Noughties Star Lee Harding Rocked Up For A Surprise Shred On ‘The Voice’ Last Night
The 'Wasabi' singer put his distinct spin on a Rage Against The Machine classic.
The year was 2006. George W. Bush was the President, heelys and yo-yos were still sure fire routes to total playground clout, and a young punk rocker named Lee Harding was just dropping his first album, What’s Wrong With This Picture?
Harding had first burst into the public consciousness by appearing on Australian Idol, performing everything from ‘Jailhouse Rock’ to The Monkees’ ‘I’m A Believer’ for the benefit of a growing fanbase and the show’s stern but tender judges. He ended up finishing third in that particular contest, but first in the hearts of the public — which goes some way to explaining the success of ‘Wasabi’, the first single from What’s Wrong With This Picture?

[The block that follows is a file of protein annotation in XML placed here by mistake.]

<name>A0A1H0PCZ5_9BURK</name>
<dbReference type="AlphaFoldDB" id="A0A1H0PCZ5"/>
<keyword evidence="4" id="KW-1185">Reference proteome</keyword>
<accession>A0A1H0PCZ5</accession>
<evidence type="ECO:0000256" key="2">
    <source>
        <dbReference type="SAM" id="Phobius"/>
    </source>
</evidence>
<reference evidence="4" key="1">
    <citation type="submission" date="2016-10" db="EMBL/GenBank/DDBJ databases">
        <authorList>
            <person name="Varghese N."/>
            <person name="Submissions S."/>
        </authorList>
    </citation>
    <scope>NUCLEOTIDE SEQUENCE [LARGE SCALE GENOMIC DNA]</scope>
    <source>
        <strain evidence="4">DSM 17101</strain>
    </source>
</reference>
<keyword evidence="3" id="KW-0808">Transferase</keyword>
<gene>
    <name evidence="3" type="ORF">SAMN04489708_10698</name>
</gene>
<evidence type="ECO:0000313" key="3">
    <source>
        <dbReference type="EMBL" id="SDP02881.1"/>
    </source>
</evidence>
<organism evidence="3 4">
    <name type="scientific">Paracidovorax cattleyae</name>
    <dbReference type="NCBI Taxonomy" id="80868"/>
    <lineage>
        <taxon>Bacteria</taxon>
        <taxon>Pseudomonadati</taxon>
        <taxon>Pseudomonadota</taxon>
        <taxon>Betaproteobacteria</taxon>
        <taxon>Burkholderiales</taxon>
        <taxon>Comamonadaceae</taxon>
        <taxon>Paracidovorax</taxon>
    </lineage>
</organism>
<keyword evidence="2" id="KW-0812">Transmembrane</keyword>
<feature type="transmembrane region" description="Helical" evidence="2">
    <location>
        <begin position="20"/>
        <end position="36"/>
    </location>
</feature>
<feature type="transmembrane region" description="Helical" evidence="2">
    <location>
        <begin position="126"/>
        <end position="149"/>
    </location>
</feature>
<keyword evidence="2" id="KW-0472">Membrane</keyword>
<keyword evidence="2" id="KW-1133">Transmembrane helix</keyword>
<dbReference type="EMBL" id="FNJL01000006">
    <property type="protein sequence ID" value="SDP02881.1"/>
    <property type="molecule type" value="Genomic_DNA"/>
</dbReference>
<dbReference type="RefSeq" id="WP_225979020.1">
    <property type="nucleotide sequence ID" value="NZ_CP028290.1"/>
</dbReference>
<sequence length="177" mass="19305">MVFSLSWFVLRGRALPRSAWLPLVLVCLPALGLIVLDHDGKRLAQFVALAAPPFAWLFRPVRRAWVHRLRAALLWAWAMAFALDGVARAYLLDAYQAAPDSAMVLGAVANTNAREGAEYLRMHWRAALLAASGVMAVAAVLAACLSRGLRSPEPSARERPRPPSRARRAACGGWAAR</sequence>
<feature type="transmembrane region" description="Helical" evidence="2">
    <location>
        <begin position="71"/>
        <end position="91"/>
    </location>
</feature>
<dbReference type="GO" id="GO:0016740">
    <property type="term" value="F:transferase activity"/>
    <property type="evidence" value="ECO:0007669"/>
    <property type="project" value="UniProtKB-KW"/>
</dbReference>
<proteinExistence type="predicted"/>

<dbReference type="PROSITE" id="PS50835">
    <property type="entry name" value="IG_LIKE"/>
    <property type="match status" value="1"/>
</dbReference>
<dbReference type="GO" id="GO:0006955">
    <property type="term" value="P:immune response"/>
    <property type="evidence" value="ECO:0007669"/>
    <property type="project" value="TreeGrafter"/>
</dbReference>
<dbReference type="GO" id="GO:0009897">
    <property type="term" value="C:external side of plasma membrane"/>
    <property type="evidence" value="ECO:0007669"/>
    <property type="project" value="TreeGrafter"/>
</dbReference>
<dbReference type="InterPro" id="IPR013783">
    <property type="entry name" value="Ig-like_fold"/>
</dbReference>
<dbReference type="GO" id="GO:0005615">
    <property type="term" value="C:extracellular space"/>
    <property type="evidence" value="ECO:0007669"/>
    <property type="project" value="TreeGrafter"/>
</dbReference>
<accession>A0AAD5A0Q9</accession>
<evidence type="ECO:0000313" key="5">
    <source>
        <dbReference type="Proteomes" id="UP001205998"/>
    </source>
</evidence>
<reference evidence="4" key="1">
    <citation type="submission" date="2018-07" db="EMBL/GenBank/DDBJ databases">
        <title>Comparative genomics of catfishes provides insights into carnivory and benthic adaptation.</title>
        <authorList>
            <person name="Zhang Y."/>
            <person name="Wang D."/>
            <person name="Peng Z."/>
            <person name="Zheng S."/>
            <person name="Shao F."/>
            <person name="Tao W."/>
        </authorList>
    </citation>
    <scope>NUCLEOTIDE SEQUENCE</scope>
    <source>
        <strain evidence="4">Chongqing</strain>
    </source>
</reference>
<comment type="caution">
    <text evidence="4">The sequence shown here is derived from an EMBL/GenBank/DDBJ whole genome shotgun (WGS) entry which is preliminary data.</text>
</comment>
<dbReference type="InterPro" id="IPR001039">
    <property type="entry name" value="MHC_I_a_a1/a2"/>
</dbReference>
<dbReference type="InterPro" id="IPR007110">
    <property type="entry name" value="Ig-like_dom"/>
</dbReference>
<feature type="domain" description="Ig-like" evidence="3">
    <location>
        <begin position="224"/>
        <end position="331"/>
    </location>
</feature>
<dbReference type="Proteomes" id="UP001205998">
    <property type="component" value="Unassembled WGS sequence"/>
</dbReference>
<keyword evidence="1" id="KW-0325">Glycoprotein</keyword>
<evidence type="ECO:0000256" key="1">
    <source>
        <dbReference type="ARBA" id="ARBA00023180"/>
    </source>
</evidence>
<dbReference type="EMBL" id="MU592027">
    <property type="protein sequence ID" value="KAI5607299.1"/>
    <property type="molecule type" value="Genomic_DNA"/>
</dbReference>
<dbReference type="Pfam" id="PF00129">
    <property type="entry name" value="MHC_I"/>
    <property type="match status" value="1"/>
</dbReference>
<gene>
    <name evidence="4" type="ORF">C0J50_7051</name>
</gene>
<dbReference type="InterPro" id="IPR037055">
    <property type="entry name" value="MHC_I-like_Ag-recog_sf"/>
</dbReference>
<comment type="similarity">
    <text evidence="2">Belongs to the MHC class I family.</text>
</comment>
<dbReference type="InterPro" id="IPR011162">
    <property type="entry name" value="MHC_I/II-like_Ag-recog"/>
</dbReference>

A fiery, over-the-top punk tune, ‘Wasabi’ sat at the top of the charts for a whopping five weeks, and its accompanying music video was so successful it was voted number 63 in the Video Hits Australia Top 100 Video Clips. Harding’s ascendancy seemed guaranteed.
But the winds of the music industry are fickle indeed, and before long Harding’s influence began to wane. Unlike fellow Idol alumni Shannon Noll, who has managed to turn his reality music career into an ironic paycheck, finding new, distinctly rowdy fans, Harding has mostly spent his time playing shows with his covers band Bedrock.
Now that the nostalgia machine is fully underway, however, Harding has spied the perfect chance for a comeback — last night, he took to the stage for the blind auditions of The Voice, and absolutely shredded a version of Rage Against the Machine’s ‘Killing In The Name Of’.
He sounded good! So good, in fact, that each of the judges smashed their buttons and turned around for him, a nice little moment of success for a pop singer who hasn’t had a televised thrill like this in over a decade.
Of course, we’ll see how the rest of the competition plays out for the star, but in the meantime, let’s all bask in the cognitive dissonance of a one-time reality TV icon singing a song about police corruption and systemic racism.